This teen novel is wonderfully readable. It invites readers into Maya’s world, demonstrating the way that she sees her experiences through the lens of films. Readers will also learn about Indian culture, but the focus is on Maya as an individual. She struggles with parental expectations and the hate crimes of modern America. Though at times it has the feel of a Bollywood romance, there is no softening of the hate that is aimed at Maya and her family, much to the author’s credit.

The book reads at first as a pure romance, with a bit too much blushing and twinkling eyes. It really gains strength when the suicide bombing happens and Maya’s family is targeted due to their last name. The pace at this point turns from dreamy romance to drama and tension. The violence towards Maya and her family has repercussions deep into Maya’s future plans that force her to make a very difficult decision. While the book eventually returns to a more romantic tone, the tension never truly disappears again.

Deftly plotted and well written, this book is an important look at diversity in America. Appropriate for ages 13-17.

Reviewed from e-galley received from Edelweiss and Soho Teen.

The 57 Bus by Dashka Slater

The 57 Bus by Dashka Slater

The 57 Bus by Dashka Slater (9780374303235)

This nonfiction book for teens looks at two sides of a hate crime in Oakland, California. It took place on a bus where an asexual student, Sasha, was riding. They (the pronoun they use) were reading at first and then fell asleep on the public bus. A white teen, they went to a small private school in town and lived in a middle-class neighborhood. They were wearing a gauzy skirt at the time. It was a skirt that caught the eye of Richard and his friends. Richard, a black teen, attended a public high school and was newly back in the community after being in juvenile detention. Without even considering the impact of his actions, Richard set Sasha’s skirt on fire. What was meant to be a prank turned into a hate crime and potential life imprisonment.

This internationally known crime is given voice by the people who lived it in this nonfiction book. Written with such care and compassion for both sides, the book made me weep with both the fact that asexual and gender nonconforming teens and people face this type of attack and also the fact that African-American teens are charged as adults and face huge sentences as a result. Slater dances what seems at times to be an impossible line, showing the humanity on both sides of the story, explaining the facts that impact the lives of the people involved, and offering an opportunity to look deeply into a case rather than reading the headlines.

There is such humanity on these pages. It will remind everyone that there are different sides to incidents like these, that rushing to judgement is not helpful, that forgiveness has power, and that people, especially teenagers can learn from mistakes and grow from them if given a chance. Written like a novel, the book has dashingly short chapters and features the voices of the two teens whose lives changed in a moment.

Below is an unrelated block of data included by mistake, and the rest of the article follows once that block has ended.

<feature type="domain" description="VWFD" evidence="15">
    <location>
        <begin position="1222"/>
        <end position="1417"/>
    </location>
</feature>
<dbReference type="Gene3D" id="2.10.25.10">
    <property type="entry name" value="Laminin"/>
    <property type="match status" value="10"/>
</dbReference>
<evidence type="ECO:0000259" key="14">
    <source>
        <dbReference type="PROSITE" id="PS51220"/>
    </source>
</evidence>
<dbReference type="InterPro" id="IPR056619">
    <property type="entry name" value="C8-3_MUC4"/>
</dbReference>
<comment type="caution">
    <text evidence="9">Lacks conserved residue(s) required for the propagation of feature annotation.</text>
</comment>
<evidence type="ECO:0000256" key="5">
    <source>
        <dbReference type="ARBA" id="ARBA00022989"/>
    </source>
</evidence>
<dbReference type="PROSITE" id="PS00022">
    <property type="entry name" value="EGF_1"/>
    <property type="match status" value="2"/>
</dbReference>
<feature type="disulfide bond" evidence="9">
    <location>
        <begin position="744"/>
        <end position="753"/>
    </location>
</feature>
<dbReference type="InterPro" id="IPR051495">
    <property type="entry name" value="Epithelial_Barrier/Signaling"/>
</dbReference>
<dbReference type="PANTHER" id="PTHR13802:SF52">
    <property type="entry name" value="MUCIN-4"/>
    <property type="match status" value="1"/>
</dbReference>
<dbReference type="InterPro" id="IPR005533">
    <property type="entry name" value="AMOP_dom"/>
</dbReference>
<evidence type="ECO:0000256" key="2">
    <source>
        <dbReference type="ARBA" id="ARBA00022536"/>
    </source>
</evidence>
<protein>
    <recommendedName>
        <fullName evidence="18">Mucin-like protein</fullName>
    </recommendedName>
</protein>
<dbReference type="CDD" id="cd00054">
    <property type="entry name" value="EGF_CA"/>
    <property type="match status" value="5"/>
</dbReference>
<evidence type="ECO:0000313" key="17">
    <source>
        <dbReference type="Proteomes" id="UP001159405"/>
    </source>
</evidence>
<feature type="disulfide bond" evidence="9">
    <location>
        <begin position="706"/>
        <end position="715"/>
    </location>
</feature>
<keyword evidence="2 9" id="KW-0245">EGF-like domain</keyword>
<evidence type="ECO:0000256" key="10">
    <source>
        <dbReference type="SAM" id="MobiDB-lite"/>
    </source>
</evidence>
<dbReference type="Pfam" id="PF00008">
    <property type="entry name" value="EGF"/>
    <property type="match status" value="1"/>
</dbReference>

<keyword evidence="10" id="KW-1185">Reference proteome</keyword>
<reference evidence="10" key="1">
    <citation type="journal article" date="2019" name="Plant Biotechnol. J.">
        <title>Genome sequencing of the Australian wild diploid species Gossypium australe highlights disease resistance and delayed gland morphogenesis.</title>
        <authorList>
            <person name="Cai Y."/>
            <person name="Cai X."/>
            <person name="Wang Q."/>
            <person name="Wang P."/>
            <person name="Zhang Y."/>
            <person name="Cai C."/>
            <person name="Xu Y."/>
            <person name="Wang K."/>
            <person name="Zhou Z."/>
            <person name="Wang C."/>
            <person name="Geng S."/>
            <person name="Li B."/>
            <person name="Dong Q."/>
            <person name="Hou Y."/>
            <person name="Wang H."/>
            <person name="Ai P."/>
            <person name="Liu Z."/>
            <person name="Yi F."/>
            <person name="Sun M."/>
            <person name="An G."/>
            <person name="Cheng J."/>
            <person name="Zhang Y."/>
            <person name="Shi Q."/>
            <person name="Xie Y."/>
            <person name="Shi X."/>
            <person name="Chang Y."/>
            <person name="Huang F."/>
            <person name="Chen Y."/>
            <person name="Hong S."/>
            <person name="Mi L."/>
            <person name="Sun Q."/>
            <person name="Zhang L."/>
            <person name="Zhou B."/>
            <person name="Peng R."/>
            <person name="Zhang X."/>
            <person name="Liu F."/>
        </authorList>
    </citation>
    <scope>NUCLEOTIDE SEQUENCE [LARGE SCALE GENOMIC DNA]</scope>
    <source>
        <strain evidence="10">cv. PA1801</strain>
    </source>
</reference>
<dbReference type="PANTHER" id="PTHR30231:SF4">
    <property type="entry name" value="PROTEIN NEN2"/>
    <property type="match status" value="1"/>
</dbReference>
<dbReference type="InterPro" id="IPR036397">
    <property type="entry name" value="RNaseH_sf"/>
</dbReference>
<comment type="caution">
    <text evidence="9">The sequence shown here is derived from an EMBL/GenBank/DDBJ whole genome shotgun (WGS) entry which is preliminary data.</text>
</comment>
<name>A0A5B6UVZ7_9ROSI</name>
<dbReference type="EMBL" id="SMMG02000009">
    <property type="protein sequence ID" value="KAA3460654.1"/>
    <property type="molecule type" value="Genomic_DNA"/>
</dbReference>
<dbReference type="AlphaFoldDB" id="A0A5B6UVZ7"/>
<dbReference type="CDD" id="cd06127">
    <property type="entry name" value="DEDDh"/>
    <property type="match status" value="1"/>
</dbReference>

The skill evident in this book is remarkable. This is the nonfiction book that teen readers today need. Appropriate for ages 15-18.

Reviewed from e-galley received from Edelweiss and Farrar, Straus and Giroux.

Review: Black Helicopters by Blythe Woolston

black helicopters

Black Helicopters by Blythe Woolston

Valley’s mother was killed by the black helicopters while she was out in the garden when Valley was four years old.  Raised by her father, she has been taught to hide at all times.  There is a den in their house where she and her brother Bo can never be found.  Valley knows above everything else that Those People will kill her without even thinking about it, just like a coyote.  But now Valley is out of the house and on the road with explosives strapped to her and the trigger waiting for her to decide exactly when to use it.  When the first explosive goes off prematurely, Valley is left on her own in a world she has had little contact with.  But Valley knows how to read people and how to manipulate them, right up to the end she is in complete control.  Or is she?

This taut thriller turns the world on its head.  Valley’s story is told in flashbacks so readers know that they are learning the backstory of a domestic terrorist.  And what is amazing about the writing and the storytelling here is that despite that knowledge, readers will begin to understand Valley and the way she was raised and how she came to be the person she is now.  That alone is a tremendous achievement.

Then there is Valley herself.  A girl who is bitter, strong and lonely.  She has lived much of her life in the company of only her father and brother and much of that she spent hiding completely alone.  She is bright and fierce, burning with a hatred for Those People that her father carefully instilled in her.  And she is wrong, oh so very wrong, about the world and about others and about her own family.  She is flawed and ever so human under that bomb.

Well written and carefully paced, this book is tantalizingly taut and thrilling.  In the end though, it is about a girl caught in a web of lies that she cannot see past.  Appropriate for ages 15-18.

Reviewed from library copy.